New Zealand – The decision whether to fluoridate a town’s water supply will soon be put in the hands of district health boards.
The decision currently sits with local councils but Health Minister Jonathan Coleman and Associate Health Minister Peter Dunne announced that they would be letting district health boards make the call.
Bay of Plenty District Health Board chief executive Helen Mason said the board remained committed to the fluoridation of water supplies.
“Whilst this is very early days following the announcement, our board will be discussing our approach to it in their upcoming meetings.”
Dr. Coleman said New Zealand had high rates of preventable tooth decay and increasing access to fluoridated water will improve oral health, and mean fewer costly trips to the dentist for more New Zealanders.
A Bill is expected to be introduced to Parliament later this year. Members of the public and organisations will have an opportunity to make submissions to the Health Select Committee as it considers the Bill.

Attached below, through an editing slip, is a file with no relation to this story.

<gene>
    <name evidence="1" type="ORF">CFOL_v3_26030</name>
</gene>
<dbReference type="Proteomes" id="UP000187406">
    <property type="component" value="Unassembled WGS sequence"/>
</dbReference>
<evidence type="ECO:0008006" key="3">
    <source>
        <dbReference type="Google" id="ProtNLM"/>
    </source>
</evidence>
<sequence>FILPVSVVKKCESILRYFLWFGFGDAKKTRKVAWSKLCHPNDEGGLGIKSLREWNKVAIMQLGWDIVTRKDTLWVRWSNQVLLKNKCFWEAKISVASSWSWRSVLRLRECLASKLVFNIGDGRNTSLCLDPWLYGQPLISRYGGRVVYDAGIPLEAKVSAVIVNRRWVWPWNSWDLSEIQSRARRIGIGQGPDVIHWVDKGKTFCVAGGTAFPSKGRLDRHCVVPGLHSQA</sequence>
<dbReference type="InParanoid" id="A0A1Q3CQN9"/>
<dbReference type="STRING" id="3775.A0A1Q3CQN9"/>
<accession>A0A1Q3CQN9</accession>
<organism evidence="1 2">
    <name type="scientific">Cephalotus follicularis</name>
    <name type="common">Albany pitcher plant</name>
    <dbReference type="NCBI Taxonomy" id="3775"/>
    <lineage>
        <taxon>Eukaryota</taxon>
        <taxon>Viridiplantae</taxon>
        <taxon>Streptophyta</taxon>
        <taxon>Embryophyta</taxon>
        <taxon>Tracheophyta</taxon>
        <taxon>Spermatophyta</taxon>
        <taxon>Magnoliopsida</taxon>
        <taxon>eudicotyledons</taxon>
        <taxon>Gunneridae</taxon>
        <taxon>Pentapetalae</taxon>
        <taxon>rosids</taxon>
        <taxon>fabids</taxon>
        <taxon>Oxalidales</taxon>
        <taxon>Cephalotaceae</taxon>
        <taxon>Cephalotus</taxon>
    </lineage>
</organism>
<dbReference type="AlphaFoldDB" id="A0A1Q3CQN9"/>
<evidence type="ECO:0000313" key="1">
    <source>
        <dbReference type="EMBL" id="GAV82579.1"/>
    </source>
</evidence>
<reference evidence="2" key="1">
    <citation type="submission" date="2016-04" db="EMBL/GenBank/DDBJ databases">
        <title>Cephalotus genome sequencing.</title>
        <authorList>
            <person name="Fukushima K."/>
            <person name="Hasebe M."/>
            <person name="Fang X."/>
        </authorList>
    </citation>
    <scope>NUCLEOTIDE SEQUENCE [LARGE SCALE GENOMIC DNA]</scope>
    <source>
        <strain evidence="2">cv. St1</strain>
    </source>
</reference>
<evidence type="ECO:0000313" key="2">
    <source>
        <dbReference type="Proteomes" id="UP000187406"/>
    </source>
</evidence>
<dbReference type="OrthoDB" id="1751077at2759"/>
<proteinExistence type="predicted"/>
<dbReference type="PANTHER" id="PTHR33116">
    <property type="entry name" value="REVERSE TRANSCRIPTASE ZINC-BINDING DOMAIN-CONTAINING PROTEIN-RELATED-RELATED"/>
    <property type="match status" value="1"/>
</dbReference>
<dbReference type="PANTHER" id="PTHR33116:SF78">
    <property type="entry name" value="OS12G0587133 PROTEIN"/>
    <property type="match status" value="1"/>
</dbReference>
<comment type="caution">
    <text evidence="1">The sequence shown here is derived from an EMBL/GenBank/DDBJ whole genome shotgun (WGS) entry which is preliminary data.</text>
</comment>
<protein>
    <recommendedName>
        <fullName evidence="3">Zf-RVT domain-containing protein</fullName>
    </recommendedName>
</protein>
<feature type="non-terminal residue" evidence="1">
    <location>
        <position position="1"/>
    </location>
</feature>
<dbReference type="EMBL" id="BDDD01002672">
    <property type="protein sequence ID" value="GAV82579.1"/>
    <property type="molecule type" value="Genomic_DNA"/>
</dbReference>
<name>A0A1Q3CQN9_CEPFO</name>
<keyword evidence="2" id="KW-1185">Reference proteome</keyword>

Fluoride was added to Tauranga’s water supply in 1963 but was removed in 1990. A non-binding referendum in 1992 resulted in the decision not to reintroduce it.
- Around 2.3 million New Zealanders currently have access to fluoridated water.
- Fluoride occurs naturally in water supplies; however, New Zealand levels are generally low compared to other countries, meaning additional fluoridation is needed to generate optimum health results.
- In 2014, the Prime Minister’s chief science advisor and the Royal Society of New Zealand, assisted by a panel of experts, concluded there is compelling evidence that fluoridation of water at the established and recommended levels produces broad benefits for the dental health of New Zealanders.
- Fluoridation effectively and safely reduces tooth decay and provides benefits for all age groups. On average, children and adolescents aged under 18 will have a 40 per cent lower lifetime incidence of tooth decay.
- In 2013, more than 40 per cent of all five-year-olds and more than 60 per cent of Maori and Pacific five-year-olds had already experienced tooth decay.
- The 2013/14 NZ Health Survey found that 35,000 children between one and four years had had a tooth extracted in the last 12 months due to decay, and Maori children were 1.6 more times likely to have a tooth extracted than non-Maori. – Bay of Plenty Times